And last but not least: a content strategy that is written down helps make your company recognizable everywhere. Sometimes content comes from very different departments and employees: marketing, sales or even IT. A content strategy can give guidance on how the content should look. This way, new employees or external service providers can always check what's expected of them.
Why this is a big deal: every interaction is important and its importance is increasing continually. A single moment of irritation can be enough to lose a potential customer to a competitor.
Steps towards a content strategy
What's the best way to proceed? The starting point of a content strategy is to identify you or your company's fundamental, overarching goals. This in turn should already result in the hoped-for target groups. Freelancers and small companies have an advantage here compared to larger organizations in that they're closer to their customers. Without putting in much extra effort they know much more about what their target group is interested in and how to reach them.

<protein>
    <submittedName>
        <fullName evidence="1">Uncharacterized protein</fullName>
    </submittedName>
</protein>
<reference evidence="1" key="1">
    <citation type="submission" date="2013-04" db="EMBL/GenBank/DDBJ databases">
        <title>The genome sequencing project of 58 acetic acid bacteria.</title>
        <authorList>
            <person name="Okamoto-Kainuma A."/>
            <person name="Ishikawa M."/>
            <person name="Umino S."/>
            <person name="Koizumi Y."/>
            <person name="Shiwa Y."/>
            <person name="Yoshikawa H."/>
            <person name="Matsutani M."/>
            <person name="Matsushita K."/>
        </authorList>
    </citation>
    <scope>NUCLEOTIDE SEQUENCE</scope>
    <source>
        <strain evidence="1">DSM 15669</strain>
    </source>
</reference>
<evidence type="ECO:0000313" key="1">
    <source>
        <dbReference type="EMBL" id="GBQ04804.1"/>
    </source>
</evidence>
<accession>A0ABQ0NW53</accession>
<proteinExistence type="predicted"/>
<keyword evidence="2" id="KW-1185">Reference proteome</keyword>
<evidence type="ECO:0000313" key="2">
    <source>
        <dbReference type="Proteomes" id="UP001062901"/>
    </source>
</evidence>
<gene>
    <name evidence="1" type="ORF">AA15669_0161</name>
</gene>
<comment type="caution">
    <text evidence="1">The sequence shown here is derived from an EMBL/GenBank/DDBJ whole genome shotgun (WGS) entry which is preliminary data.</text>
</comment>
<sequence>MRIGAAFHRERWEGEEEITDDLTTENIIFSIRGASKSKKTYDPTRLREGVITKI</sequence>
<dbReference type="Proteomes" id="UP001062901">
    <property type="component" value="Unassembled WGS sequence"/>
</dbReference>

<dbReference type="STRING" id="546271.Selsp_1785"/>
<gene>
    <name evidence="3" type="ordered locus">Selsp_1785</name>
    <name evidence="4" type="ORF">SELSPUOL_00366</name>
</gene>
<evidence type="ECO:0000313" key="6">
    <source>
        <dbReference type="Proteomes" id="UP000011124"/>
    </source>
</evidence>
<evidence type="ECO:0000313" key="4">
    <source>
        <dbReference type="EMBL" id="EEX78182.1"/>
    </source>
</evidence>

Tip: Are you self-employed or a freelancer? Then read my blog post about typical freelancer mistakes - and how to avoid them.
It's important that you a service provider or manufacturer literally speak the language of your customers. This is crucial when they compare what you and the competition are offering. Is it clear that you can solve their most urgent problem in that moment?
With this information, you can answer many of the questions I listed above. For example, as a B2B company, it will most likely make more sense to have a presence on LinkedIn than on TikTok. That's an extreme example, of course. It works the same way with the question: would you rather have LinkedIn or Xing or both? TikTok and Snapchat and Instagram and Pinterest or just one of those?
In short: if you know your target groups well, you can classify and evaluate new trends and hypes very well. For example, you see a new social network or app everyone is talking about and ask yourself: would I find my customers here? Does it fit to the way I want to present myself?